Congratulations, Malala. Continue championing the cause for girls’ education and making (most of) Pakistan proud. May your conviction, courage, determination and bravery give rise to a thousand more like you.

Zainab Chaudry is the Maryland Outreach Manager of the Council on American Islamic Relations. CAIR is the nation’s largest Muslim civil rights and advocacy organization.

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TIME faith

There’s Nothing Wrong With Medical Missionaries Talking About Faith With Patients

Emory Hospital Releases American Aid Workers Treated For Ebola
Dr. Kent Brantly speaks during a press conference announcing his release from Emory Hospital on August 21, 2014 in Atlanta, Georgia. Dr. Brantly and another patient, Nancy Writebol, were released from Emory Hospital after receiving treatment for Ebola that they both contracted while working as medical missionaries in Liberia. Jessica McGowan—Getty Images

Domestically and abroad, people of faith are far more likely to give time and money to charitable causes than are secular people

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This article originally appeared on Patheos.

“It’s great that these people are doing God’s work, but do they have to talk about Him so much?” So muses Brian Palmer at Slate about the work of medical missionaries like Dr. Kent Brantly, who contracted Ebola in Liberia. I’m almost embarrassed to write about this piece, because it is such an easy target. But the Brantly case has put new focus on the work of medical missionaries, who are generating surprisingly negative comments from certain observers. These critiques have fallen into several categories: those who say that the missionaries are stupid for putting themselves in harm’s way, those who say that the missionaries should get no special treatment when they contract a disease that has affected so many others in Africa, and those like Palmer who insist that medical missionaries are wrong to speak about their faith to patients. Here’s three observations about this debate:

1) Palmer and other critics have a deluded sense of “neutral” medicine. Doctors who deal with suffering and dying patients will inevitably send messages, explicit or implicit, to their patients and patients’ families, about the meaning of dying and death. Doctors who think that death is a purely natural event, and that there is no afterlife, or who are agnostic on such questions, will tend to communicate that sentiment to clients. This partly explains why so many Christian doctors do volunteer for the mission field – they believe that there is transcendent meaning in both life and death, and that every person has an eternal destiny. They are uniquely positioned to help people who are struggling with such questions. All doctors can and should be sensitive to issues of politeness and propriety, and the religious convictions (or lack thereof) of patients. But no doctor – no person – is “neutral” on topics like suffering, death, and the afterlife.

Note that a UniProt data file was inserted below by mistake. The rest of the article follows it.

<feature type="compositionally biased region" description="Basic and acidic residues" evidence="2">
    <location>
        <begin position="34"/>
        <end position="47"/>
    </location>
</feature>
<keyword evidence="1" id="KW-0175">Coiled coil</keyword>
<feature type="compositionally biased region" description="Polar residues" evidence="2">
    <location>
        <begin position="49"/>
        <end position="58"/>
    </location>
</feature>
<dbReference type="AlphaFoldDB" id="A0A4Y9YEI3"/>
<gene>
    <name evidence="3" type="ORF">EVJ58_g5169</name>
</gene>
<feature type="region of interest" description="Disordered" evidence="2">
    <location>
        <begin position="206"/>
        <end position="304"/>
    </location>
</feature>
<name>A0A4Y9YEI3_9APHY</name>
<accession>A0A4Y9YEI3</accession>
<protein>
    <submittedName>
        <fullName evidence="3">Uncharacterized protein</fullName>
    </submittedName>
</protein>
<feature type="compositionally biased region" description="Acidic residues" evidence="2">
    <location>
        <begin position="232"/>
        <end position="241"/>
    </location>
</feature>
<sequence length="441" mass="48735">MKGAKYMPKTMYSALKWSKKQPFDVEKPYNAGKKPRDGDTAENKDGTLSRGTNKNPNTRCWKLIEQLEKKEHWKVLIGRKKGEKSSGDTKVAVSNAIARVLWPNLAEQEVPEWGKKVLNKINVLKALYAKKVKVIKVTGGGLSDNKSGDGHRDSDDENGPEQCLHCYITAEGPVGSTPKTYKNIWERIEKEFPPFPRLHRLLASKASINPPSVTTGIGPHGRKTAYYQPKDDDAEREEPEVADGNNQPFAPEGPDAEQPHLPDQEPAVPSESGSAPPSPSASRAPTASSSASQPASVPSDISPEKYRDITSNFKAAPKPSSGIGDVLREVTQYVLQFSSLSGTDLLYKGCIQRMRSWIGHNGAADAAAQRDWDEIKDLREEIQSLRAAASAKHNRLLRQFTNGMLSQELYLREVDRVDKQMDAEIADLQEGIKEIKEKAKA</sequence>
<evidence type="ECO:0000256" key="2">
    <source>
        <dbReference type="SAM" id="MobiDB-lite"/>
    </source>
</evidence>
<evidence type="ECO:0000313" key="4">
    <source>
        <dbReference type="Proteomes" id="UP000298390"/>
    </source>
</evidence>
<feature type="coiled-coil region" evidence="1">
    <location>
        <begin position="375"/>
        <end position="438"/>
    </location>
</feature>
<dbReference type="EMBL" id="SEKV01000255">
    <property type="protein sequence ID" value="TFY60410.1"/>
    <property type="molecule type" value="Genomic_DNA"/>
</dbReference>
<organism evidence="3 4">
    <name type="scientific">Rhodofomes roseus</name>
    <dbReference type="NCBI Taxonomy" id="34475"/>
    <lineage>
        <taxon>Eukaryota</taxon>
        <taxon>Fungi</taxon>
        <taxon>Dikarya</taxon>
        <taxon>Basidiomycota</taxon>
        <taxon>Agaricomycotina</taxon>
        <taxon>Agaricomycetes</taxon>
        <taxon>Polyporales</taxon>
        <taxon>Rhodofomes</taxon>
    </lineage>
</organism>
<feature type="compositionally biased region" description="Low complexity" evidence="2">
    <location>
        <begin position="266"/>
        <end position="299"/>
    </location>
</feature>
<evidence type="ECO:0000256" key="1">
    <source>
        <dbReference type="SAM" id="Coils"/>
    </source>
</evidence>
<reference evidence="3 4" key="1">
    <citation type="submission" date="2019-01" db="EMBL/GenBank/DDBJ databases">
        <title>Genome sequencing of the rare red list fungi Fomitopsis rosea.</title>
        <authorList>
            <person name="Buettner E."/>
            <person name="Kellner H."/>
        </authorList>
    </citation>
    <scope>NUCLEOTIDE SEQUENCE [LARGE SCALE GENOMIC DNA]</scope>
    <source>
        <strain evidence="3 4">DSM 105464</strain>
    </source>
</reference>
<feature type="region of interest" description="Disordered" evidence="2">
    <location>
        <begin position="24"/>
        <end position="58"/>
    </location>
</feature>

2) Making volunteer medical service contingent upon silence about one’s faith would be devastating to impoverished regions internationally. As Palmer himself notes, disproportionate numbers of doctors and nurses serving in under-serviced areas of the world (like Liberia) are people of faith. Devout Protestant and Catholic Christians are among the most common volunteers. They serve to honor God, and they do not believe that they can honor God fully if they do not speak about Jesus Christ to clients, when appropriate. Palmer seems unable to identify with the vast majority of people in the world who do not believe that death is the end of life, nor does he fathom that serious believers cannot be silent about their faith in their vocations.

Domestically and abroad, people of faith are far more likely to give time and money to charitable causes than are secular people. (Just this week another survey appeared demonstrating that the most charitable states are those with the highest rates of churchgoing.) You can accuse these believing folks of having ulterior motives, but where are the legions of atheist volunteers to take their place? Palmer’s innuendos about how the missionaries might be doing more medical harm than good are vicious and slanderous.

3) Christians must not object to other medical volunteers who speak of their own faith (or lack thereof) to clients. Of course, there are secular medical agencies such as Doctors without Borders (though presumably many of their individual volunteers are people of faith as well), Muslim medical missionaries, and those of other faiths. While Christians will not agree with the implicit or explicit messages these doctors may share with clients, the principles of religious liberty and charity would affirm that all medical “missionaries” are free to serve and speak (or not) in the name of their faith, and that their healing work does great worldly and humanitarian good. If we expect others to honor Christians’ right to freely witness about Christ, then workers of other traditions, or no faith at all, should have that freedom as well. Of course, this point may be moot: I don’t recall hearing of many Christians echoing the kinds of complaints made by secularists like Brian Palmer…

See also Ross Douthat’s take on the piece, in which he concludes that he thinks Palmer’s real complaint is “not that the missionaries are necessarily doing something wrong (he won’t actually come out and say that), but that they’re doing something right in a way that makes his team, Team Secularism, look somewhat less impressive by comparison. Which isn’t really a reaction that Christians should be offended by. It’s one that should be welcomed, worn as a badge of honor, and joyfully provoked.” Agreed.